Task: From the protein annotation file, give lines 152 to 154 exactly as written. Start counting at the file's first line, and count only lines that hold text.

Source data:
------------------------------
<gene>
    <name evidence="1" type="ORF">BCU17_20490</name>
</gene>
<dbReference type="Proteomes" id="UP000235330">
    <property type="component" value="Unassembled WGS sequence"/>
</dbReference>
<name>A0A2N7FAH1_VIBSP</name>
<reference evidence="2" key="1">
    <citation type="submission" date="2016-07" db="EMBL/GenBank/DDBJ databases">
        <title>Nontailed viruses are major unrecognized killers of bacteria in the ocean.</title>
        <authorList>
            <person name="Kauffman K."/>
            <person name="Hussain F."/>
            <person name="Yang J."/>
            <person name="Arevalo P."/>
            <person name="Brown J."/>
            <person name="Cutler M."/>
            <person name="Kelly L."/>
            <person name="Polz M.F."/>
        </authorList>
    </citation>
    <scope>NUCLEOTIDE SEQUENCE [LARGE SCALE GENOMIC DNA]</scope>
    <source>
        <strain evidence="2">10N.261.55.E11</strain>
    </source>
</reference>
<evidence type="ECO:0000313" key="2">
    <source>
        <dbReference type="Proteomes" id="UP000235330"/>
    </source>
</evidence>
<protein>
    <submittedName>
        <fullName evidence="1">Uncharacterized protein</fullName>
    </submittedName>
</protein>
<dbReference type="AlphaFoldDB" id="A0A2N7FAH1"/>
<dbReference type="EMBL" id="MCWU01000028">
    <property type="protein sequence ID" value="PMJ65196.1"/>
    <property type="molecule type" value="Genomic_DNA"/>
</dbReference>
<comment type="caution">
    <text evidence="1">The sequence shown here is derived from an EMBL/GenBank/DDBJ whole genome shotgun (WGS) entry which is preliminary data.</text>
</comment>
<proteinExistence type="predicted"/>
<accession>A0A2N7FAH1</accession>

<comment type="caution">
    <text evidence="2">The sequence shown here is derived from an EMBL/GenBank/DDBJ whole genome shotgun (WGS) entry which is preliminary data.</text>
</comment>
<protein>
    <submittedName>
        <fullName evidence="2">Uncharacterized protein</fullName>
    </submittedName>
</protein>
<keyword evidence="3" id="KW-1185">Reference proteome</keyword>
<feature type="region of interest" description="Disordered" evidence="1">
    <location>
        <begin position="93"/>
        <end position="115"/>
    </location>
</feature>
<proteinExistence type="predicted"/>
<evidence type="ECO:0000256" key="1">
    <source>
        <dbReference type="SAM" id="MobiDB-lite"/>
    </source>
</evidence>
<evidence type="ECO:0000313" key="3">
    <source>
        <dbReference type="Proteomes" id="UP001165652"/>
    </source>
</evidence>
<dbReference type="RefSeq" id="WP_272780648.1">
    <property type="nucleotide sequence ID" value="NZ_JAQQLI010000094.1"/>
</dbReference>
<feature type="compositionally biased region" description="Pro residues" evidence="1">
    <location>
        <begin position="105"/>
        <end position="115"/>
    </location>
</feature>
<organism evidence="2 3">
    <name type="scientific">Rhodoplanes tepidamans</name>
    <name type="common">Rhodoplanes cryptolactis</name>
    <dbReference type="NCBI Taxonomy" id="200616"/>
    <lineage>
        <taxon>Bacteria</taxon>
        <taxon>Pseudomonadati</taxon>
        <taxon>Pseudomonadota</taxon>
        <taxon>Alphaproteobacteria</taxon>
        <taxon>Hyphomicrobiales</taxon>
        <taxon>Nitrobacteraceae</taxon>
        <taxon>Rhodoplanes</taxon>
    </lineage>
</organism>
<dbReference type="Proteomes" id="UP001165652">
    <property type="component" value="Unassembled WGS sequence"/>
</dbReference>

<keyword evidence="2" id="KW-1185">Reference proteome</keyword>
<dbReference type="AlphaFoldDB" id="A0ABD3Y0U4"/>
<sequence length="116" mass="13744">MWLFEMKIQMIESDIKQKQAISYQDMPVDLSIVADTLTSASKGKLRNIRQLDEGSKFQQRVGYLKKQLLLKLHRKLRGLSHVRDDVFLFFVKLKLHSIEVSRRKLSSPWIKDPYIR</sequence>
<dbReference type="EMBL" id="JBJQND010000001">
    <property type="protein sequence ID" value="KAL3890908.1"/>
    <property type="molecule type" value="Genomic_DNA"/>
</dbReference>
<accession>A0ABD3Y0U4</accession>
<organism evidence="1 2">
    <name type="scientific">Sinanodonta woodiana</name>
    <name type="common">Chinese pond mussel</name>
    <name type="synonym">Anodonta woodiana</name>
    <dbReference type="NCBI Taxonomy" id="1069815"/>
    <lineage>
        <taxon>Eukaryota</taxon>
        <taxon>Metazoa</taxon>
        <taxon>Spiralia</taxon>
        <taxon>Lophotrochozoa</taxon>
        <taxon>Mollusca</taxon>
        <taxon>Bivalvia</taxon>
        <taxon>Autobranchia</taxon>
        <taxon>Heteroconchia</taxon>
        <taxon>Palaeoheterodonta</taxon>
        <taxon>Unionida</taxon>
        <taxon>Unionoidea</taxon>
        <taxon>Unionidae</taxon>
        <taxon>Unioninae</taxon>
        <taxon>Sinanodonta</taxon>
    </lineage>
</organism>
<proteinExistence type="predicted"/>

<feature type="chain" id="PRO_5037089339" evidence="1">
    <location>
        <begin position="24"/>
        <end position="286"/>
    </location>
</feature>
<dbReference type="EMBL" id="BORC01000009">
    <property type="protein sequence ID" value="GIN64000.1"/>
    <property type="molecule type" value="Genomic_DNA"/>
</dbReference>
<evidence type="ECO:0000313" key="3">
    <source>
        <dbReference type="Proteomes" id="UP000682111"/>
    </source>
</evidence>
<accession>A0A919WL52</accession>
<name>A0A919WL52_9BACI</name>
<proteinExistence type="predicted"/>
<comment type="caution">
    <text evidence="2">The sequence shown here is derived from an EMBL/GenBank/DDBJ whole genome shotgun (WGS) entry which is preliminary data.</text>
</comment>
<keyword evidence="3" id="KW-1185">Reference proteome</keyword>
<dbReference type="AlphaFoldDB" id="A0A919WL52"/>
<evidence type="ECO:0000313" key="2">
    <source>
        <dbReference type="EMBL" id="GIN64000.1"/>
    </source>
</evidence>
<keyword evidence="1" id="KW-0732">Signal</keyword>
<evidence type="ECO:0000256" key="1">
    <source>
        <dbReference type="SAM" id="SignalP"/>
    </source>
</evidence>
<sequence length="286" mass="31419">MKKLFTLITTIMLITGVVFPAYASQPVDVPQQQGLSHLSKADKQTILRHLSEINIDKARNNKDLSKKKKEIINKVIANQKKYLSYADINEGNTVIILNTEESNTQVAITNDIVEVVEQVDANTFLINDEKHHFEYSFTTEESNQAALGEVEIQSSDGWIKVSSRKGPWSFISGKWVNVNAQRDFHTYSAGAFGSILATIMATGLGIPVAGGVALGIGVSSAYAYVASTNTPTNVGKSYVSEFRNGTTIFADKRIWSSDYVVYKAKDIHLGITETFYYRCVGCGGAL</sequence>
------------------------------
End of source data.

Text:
<dbReference type="AlphaFoldDB" id="A0A919WL52"/>
<evidence type="ECO:0000313" key="2">
    <source>